The Channel Company enables breakthrough IT channel performance with our dominant media, engaging events, expert consulting and education, and innovative marketing services and platforms. As the channel catalyst, we connect and empower technology suppliers, solution providers, and end users. Backed by more than 30 years of unequaled channel experience, we draw from our deep knowledge to envision innovative new solutions for ever-evolving challenges in the technology marketplace.

Follow The Channel Company: Twitter, LinkedIn, and Facebook.
© 2023 The Channel Company, LLC. CRN is a registered trademark of The Channel Company, LLC. All rights reserved.

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© 2023 Benzinga does not provide investment advice. All rights reserved.

Mon, 06 Feb 2023 00:14:00 -0600 en text/html
Killexams : Norway just greenlit this vertical-axis floating wind turbine

Swedish wind turbine maker SeaTwirl got the go-ahead to test its 1 megawatt (MW) S2X vertical-axis floating offshore prototype in Norway.

Vertical-axis floating wind turbine pilot

In March 2022, Norway’s Ministry of Energy gave approval to SeaTwirl and Norwegian offshore wind Test Center Marine Energy Test Centre to pilot the vertical-axis floating wind prototype for five years at a former fish farm in Boknafjorden, northeast of Lauplandsholmenoff, 700 meters (2,297 feet) from the coast.

But four groups – the Norwegian Environmental Protection Association, the Norwegian Fishermen’s Association, and two campaign groups – appealed against SeaTwirl’s permit, and so the project was put on ice.

Yesterday, the Norwegian Water Resources and Energy Directorate rejected the appeal, so SeaTwirl’s S2X pilot can now proceed, and no further appeals will be considered.

CEO Peter Laurits said:

Our main focus is the commercialization of large turbines, SX, in floating wind farms. The outcome provides freedom to choose and plan the installation of S2x in the way that best supports that goal.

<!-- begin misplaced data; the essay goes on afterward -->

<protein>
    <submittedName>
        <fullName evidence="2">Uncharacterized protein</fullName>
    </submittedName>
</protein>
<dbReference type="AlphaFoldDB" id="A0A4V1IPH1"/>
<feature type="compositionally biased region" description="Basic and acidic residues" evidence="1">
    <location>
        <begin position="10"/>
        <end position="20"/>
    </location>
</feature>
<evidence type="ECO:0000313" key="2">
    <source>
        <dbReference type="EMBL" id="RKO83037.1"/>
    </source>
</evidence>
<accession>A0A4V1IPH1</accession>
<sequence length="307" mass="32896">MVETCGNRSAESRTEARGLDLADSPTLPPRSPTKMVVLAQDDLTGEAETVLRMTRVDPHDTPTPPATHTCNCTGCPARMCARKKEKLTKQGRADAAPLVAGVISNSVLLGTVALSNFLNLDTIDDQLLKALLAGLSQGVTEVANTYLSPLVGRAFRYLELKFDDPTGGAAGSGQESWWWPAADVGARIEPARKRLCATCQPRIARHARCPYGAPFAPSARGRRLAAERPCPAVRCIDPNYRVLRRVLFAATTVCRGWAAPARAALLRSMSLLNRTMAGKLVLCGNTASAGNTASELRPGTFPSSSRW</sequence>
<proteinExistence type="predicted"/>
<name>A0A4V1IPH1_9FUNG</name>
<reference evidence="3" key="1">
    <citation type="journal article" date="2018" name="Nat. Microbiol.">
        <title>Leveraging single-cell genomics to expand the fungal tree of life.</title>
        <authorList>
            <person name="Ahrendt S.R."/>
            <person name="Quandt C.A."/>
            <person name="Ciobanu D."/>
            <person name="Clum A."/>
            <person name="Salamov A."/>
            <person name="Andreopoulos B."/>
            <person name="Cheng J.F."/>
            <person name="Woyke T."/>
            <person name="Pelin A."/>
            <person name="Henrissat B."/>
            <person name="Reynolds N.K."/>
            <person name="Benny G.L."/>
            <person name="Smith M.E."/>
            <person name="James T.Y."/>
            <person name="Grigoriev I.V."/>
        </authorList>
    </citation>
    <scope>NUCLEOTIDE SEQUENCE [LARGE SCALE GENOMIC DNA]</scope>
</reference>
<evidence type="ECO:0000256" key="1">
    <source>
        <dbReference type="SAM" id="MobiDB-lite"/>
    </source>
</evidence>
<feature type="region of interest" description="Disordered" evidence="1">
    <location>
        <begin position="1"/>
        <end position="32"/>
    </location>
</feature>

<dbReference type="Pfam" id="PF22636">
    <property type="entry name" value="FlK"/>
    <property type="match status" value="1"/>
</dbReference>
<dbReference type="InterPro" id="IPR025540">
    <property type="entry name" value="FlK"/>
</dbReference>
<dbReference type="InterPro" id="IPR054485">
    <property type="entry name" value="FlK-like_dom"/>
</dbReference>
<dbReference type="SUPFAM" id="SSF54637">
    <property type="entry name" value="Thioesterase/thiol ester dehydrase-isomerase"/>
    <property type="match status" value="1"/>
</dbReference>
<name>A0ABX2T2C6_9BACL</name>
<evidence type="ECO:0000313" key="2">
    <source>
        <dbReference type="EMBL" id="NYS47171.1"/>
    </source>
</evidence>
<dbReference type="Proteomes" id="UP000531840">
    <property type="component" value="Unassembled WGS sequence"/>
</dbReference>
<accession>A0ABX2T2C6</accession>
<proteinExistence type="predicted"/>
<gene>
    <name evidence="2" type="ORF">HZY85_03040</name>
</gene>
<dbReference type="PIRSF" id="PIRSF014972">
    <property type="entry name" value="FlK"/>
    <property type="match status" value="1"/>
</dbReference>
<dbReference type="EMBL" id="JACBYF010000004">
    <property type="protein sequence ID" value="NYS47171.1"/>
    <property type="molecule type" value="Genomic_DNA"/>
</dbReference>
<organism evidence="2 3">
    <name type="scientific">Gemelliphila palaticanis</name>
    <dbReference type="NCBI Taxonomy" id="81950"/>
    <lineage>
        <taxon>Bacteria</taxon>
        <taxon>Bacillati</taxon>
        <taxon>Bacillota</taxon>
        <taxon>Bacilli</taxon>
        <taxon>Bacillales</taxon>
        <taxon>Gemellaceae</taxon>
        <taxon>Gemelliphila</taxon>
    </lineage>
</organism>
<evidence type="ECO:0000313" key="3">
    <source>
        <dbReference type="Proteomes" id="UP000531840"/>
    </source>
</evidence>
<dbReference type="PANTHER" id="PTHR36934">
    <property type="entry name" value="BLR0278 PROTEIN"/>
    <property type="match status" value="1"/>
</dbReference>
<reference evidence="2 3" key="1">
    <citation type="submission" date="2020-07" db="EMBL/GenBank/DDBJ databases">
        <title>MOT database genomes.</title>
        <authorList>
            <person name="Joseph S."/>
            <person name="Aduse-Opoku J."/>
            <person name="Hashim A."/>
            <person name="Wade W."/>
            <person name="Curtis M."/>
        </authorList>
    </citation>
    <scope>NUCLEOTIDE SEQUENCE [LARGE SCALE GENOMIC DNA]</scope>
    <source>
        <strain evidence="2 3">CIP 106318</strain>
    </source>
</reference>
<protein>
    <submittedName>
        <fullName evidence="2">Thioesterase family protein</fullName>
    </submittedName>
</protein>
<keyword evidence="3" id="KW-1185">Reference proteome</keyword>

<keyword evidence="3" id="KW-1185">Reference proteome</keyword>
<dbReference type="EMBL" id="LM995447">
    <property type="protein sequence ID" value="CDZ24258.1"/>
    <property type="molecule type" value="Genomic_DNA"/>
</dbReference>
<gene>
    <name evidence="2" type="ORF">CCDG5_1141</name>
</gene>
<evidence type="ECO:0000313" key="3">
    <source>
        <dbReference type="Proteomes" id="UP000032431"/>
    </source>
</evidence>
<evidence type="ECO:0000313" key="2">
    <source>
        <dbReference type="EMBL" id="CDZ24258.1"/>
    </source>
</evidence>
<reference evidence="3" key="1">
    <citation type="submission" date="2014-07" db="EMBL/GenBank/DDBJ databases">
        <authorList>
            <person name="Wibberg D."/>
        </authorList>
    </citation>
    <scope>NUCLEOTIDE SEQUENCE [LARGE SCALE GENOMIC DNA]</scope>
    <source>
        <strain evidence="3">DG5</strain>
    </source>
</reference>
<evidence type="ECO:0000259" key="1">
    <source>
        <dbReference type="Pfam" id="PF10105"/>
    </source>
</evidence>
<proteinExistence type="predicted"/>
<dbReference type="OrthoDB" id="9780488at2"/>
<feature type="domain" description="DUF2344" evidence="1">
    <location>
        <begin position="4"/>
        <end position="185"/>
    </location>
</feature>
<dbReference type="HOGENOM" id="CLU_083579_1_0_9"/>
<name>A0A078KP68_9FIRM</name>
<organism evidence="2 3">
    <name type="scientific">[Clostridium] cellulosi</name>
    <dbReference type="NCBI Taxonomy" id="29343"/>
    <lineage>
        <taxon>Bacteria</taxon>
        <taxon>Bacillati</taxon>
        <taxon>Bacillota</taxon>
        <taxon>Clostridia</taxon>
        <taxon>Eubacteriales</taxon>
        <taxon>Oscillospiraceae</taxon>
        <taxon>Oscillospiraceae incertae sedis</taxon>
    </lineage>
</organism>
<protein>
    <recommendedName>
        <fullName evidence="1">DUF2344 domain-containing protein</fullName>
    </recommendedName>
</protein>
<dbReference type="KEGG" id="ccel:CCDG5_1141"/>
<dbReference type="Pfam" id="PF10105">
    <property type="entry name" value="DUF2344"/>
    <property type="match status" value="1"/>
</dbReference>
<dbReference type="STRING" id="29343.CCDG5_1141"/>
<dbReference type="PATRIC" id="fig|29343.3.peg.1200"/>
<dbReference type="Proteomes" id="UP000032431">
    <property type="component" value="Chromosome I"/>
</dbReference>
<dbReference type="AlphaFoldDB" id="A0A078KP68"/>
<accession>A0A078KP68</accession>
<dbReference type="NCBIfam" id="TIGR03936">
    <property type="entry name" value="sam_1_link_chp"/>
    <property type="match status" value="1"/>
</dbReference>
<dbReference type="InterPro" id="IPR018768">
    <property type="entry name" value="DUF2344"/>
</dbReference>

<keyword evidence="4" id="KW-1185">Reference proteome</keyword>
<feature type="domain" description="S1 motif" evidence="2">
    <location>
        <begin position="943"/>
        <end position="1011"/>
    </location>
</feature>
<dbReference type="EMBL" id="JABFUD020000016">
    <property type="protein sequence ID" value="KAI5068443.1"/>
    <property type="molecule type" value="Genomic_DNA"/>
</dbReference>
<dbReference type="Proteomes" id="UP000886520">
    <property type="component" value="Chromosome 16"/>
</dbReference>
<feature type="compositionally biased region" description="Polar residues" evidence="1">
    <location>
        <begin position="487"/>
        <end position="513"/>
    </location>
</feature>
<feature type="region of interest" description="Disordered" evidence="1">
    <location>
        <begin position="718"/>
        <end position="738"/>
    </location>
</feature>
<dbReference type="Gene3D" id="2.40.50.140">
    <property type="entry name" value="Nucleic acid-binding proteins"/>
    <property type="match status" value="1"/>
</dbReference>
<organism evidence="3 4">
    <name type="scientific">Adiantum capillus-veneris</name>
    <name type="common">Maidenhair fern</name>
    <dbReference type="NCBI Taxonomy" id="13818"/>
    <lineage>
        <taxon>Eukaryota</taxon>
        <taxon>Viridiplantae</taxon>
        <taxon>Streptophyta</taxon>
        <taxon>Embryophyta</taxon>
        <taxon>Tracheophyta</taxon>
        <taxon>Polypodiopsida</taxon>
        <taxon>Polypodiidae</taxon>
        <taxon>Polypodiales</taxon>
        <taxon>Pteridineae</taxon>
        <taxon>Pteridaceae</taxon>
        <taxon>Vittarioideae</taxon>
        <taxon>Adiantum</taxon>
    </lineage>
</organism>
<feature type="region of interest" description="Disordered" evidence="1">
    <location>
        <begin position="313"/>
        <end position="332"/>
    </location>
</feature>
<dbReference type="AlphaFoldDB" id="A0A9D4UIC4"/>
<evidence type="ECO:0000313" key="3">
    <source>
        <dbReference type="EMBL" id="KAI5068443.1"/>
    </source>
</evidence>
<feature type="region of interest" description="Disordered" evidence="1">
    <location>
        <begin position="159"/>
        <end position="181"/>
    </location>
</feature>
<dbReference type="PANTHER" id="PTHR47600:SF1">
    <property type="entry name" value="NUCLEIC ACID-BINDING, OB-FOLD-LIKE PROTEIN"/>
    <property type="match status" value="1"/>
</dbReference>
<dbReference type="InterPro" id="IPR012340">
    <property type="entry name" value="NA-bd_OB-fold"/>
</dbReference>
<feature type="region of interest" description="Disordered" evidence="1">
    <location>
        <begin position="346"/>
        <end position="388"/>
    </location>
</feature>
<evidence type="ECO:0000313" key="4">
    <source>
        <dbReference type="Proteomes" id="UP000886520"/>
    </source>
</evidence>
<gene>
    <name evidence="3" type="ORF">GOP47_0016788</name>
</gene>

How S2X works

SeaTwirl says that “multiple S2xs can be placed in a dense pattern for increased output.” The company’s reasoning for building vertical (instead of horizontal) axis floating turbines is this:

The simplicity of the design and low center of gravity are the big advantages. All moving parts and electrical systems are easily accessible [and] close to the water’s surface, lowering maintenance costs.

The S2X prototype is 55 meters (180 feet) above sea level, and it’s around 80 meters (262 feet) below sea level. The turbine diameter is 50 meters (164 feet). Its rotor blade height is around 40 meters (131 feet). Its optimal operating depth is 100 meters (328 feet) and deeper.

SeaTwirl isn’t the only company testing vertical-axis wind turbines off the Norwegian coast – earlier this month, aluminum and energy giant Hydro and floating wind specialist World Wide Wind announced that they’re going to test a vertical-axis wind turbine made out of aluminum.

Read more: These companies will build a floating wind turbine out of aluminum

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Thu, 26 Jan 2023 10:01:00 -0600 en-US text/html
Killexams : Axis Motorcars No result found, try new keyword!Includes reviews of Axis Motorcars from DealerRater. Want to share your experience with this dealership? Mr Peter was kind and very helpful with the purchase of my car. Throughout the entire ... Tue, 07 Feb 2023 10:00:00 -0600 text/html Killexams : Vertical-axis floating offshore wind developer clears legal hurdle for turbine testing Killexams : Vertical-axis floating offshore wind developer clears legal hurdle for turbine testing | RenewEconomy